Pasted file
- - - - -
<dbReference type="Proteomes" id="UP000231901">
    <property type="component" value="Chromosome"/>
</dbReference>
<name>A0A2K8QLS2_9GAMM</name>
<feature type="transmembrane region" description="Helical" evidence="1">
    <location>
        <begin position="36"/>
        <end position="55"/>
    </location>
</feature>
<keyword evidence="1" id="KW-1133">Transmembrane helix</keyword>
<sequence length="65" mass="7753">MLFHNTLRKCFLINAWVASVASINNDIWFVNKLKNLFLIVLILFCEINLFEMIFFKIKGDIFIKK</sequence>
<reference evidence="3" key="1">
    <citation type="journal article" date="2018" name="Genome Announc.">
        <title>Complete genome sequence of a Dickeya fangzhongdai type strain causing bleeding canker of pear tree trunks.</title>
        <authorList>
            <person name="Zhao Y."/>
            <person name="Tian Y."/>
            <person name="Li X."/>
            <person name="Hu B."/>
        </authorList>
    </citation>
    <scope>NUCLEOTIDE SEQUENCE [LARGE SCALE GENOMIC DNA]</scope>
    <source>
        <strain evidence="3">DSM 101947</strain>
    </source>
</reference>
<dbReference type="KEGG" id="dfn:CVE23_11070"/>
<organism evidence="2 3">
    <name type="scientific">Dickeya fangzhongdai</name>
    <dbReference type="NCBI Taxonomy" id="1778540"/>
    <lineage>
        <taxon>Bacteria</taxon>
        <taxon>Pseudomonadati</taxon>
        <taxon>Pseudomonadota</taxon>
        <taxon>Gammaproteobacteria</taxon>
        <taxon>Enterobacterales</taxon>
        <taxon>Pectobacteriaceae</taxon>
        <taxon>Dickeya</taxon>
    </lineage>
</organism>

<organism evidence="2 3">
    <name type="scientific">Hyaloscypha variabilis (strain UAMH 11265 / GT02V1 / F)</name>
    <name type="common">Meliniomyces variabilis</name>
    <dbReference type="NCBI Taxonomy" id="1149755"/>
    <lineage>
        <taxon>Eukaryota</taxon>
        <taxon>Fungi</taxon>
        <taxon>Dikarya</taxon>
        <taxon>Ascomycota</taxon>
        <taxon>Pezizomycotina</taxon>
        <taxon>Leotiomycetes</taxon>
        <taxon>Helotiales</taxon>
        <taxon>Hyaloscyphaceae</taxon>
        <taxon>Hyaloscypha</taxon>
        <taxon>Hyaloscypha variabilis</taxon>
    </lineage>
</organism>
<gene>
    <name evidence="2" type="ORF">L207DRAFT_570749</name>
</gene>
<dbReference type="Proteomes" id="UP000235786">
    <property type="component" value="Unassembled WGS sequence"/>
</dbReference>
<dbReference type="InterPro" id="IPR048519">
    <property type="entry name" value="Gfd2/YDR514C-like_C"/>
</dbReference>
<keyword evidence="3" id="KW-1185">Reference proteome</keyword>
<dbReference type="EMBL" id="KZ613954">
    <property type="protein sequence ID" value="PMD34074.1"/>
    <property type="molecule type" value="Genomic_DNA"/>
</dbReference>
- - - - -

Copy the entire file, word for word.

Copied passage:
<dbReference type="Proteomes" id="UP000231901">
    <property type="component" value="Chromosome"/>
</dbReference>
<name>A0A2K8QLS2_9GAMM</name>
<feature type="transmembrane region" description="Helical" evidence="1">
    <location>
        <begin position="36"/>
        <end position="55"/>
    </location>
</feature>
<keyword evidence="1" id="KW-1133">Transmembrane helix</keyword>
<sequence length="65" mass="7753">MLFHNTLRKCFLINAWVASVASINNDIWFVNKLKNLFLIVLILFCEINLFEMIFFKIKGDIFIKK</sequence>
<reference evidence="3" key="1">
    <citation type="journal article" date="2018" name="Genome Announc.">
        <title>Complete genome sequence of a Dickeya fangzhongdai type strain causing bleeding canker of pear tree trunks.</title>
        <authorList>
            <person name="Zhao Y."/>
            <person name="Tian Y."/>
            <person name="Li X."/>
            <person name="Hu B."/>
        </authorList>
    </citation>
    <scope>NUCLEOTIDE SEQUENCE [LARGE SCALE GENOMIC DNA]</scope>
    <source>
        <strain evidence="3">DSM 101947</strain>
    </source>
</reference>
<dbReference type="KEGG" id="dfn:CVE23_11070"/>
<organism evidence="2 3">
    <name type="scientific">Dickeya fangzhongdai</name>
    <dbReference type="NCBI Taxonomy" id="1778540"/>
    <lineage>
        <taxon>Bacteria</taxon>
        <taxon>Pseudomonadati</taxon>
        <taxon>Pseudomonadota</taxon>
        <taxon>Gammaproteobacteria</taxon>
        <taxon>Enterobacterales</taxon>
        <taxon>Pectobacteriaceae</taxon>
        <taxon>Dickeya</taxon>
    </lineage>
</organism>

<organism evidence="2 3">
    <name type="scientific">Hyaloscypha variabilis (strain UAMH 11265 / GT02V1 / F)</name>
    <name type="common">Meliniomyces variabilis</name>
    <dbReference type="NCBI Taxonomy" id="1149755"/>
    <lineage>
        <taxon>Eukaryota</taxon>
        <taxon>Fungi</taxon>
        <taxon>Dikarya</taxon>
        <taxon>Ascomycota</taxon>
        <taxon>Pezizomycotina</taxon>
        <taxon>Leotiomycetes</taxon>
        <taxon>Helotiales</taxon>
        <taxon>Hyaloscyphaceae</taxon>
        <taxon>Hyaloscypha</taxon>
        <taxon>Hyaloscypha variabilis</taxon>
    </lineage>
</organism>
<gene>
    <name evidence="2" type="ORF">L207DRAFT_570749</name>
</gene>
<dbReference type="Proteomes" id="UP000235786">
    <property type="component" value="Unassembled WGS sequence"/>
</dbReference>
<dbReference type="InterPro" id="IPR048519">
    <property type="entry name" value="Gfd2/YDR514C-like_C"/>
</dbReference>
<keyword evidence="3" id="KW-1185">Reference proteome</keyword>
<dbReference type="EMBL" id="KZ613954">
    <property type="protein sequence ID" value="PMD34074.1"/>
    <property type="molecule type" value="Genomic_DNA"/>
</dbReference>